Thursday, June 2, 2011

Ariel by Steven R. Boyett

Harlan Ellison wrote a short story/novelette a long time ago called A Boy and His Dog. From what I understand, the movie adaptation was horribly mangled, but the general idea of both was that in a post-apocalyptic world, the boy and his dog roamed the world, trying to survive. In the end, he had to make a choice between the love of a girl, and the life of Buck, the dog. Ellison left the ending deliberately vague, and you had to go back and read it a couple of times to really figure out what had happened, but the tag line was, approximately "sure I know what love is. A boy loves his dog."

Anyway, Ariel, by Boyett, is eerily reminiscent of that Ellison story. It takes place in a post-technical world after The Change, when the physical laws that allow gunpowder to explode, airplanes to fly, and electricity to power the world have failed, and magic and its creatures have returned. The copy I own was published in 1984 (the image in this post is a 2009 reprint), and aside from one other novel I possess, Boyett disappeared from the scene, only to reappear with a new novel of the world of Ariel called Elegy Beach. Of course, I bought a copy and went back after almost thirty years to re-read Ariel in preparation for the new story.

When the world as he knows it ceases to exist, Pete Garey survives on his own for a while, using his camping skills and things he learns from abandoned libraries to get by. One day, while bathing in a lake, he spots a unicorn with a broken leg near the shore, and swims over to investigate. As he is a virgin, the unicorn allows him to touch her, he plays Androcles and the lion, splinting the leg, and they travel together from that day forward. Several years later, a group of people, having heard that the horn of a unicorn is a very powerful and valuable item, try to take Ariel away from Pete. Pete acquires a couple of stray allies in this battle, one of the Star Trek red shirt variety, the other called Mordecai Lee, who is as close to a samurai warrior as one will find in this day and age. They dispatch the first group of attackers readily, but when the minion of the Necromancer who controls New York City shows up on his griffon to make his play for the unicorn and horn, things start to get really serious.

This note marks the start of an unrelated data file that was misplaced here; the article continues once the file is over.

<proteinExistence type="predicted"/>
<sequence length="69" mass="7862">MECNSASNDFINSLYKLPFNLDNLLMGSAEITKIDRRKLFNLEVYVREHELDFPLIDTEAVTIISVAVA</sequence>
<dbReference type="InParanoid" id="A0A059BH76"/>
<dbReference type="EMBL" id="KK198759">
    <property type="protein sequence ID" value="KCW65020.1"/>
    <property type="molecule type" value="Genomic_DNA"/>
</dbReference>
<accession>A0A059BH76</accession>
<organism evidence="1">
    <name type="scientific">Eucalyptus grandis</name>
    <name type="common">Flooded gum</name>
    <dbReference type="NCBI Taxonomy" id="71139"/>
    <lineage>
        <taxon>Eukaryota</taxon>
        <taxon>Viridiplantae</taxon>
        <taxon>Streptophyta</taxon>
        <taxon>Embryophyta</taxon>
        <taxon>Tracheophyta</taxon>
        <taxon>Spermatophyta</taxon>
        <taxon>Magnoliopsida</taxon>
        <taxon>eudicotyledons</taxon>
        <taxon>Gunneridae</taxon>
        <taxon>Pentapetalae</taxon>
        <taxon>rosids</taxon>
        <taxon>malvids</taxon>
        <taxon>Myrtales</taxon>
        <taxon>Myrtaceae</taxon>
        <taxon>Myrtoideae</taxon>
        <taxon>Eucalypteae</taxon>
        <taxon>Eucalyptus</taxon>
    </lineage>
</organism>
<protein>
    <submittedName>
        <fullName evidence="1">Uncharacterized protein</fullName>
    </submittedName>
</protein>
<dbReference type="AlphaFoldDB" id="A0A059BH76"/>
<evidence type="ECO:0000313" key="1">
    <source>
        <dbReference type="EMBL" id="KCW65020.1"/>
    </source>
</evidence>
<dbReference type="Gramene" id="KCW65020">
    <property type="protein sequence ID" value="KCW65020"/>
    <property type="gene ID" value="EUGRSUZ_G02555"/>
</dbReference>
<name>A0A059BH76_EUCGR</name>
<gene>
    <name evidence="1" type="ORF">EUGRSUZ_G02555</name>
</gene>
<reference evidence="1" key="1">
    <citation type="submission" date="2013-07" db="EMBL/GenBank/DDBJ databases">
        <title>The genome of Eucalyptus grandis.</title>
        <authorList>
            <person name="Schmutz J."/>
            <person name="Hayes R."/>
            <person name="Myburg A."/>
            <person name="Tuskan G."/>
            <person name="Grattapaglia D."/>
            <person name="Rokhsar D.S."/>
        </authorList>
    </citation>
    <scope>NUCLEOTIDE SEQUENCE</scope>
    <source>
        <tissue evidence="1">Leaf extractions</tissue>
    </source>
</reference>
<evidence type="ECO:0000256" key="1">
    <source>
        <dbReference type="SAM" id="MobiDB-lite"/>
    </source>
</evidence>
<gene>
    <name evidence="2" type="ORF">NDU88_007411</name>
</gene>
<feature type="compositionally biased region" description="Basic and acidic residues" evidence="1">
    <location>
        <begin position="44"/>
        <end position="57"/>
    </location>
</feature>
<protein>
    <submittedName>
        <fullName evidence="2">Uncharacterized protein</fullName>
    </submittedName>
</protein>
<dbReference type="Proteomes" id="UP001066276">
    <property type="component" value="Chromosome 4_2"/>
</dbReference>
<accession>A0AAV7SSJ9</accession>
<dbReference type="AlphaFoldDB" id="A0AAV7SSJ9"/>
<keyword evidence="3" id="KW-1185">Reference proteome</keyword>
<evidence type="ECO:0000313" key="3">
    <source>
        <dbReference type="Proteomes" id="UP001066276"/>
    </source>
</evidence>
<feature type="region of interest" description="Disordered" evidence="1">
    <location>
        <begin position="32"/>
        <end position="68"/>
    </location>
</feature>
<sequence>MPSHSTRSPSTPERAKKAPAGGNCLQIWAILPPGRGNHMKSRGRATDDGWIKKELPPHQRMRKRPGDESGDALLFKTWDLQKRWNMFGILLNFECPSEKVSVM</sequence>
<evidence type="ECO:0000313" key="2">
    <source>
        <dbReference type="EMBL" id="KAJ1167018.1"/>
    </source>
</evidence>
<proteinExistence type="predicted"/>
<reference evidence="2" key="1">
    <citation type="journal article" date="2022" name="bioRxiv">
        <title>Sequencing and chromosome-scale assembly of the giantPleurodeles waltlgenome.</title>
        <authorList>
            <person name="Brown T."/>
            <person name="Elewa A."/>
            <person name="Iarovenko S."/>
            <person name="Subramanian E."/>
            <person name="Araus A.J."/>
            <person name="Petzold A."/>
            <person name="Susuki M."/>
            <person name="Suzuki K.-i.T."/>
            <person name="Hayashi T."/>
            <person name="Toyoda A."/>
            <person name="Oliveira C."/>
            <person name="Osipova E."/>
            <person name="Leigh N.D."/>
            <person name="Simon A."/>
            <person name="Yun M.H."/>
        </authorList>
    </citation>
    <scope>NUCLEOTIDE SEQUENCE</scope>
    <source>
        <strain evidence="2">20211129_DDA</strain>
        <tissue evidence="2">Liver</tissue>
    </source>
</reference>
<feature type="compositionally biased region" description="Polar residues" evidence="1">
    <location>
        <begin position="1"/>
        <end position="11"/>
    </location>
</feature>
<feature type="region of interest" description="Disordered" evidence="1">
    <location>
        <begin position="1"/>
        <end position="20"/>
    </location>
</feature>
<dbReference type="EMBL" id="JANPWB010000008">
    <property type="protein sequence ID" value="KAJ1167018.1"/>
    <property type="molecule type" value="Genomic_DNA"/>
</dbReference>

After the griffon rider is barely sent packing, Mordecai decides he needs to head to New York with his canine companion to try to do something about the menace there, and tells Pete and Ariel to run and hide. They decide instead to follow him surreptitiously, reasoning that they may be able to help him, and if he fails on his own, the Necromancer and his forces will track them down eventually. As they travel, they accumulate a couple more refugees, a young boy with a broadsword who has been sent on a manhood-proving quest by his father to slay a dragon, George (The Dragon and the George, anyone?) and a young woman named Shaugnessy who becomes entranced by Ariel and follows them on her own until they finally give in and let her accompany them.

The novel has a bittersweet ending, after a good bit of travel adventure and action - one of the best bits is when a force attacking the Necromancer, who has made his headquarters at the top of the Empire State Building, hang glides from the top of the World Trade Center (wonder if the 2009 version changes this to some other nearby building?). It's not as wonderful now as I thought it was when I first read it, it's pretty much a young adult novel, and I was a lot younger then. I am, however, ready to "hit the Beach".

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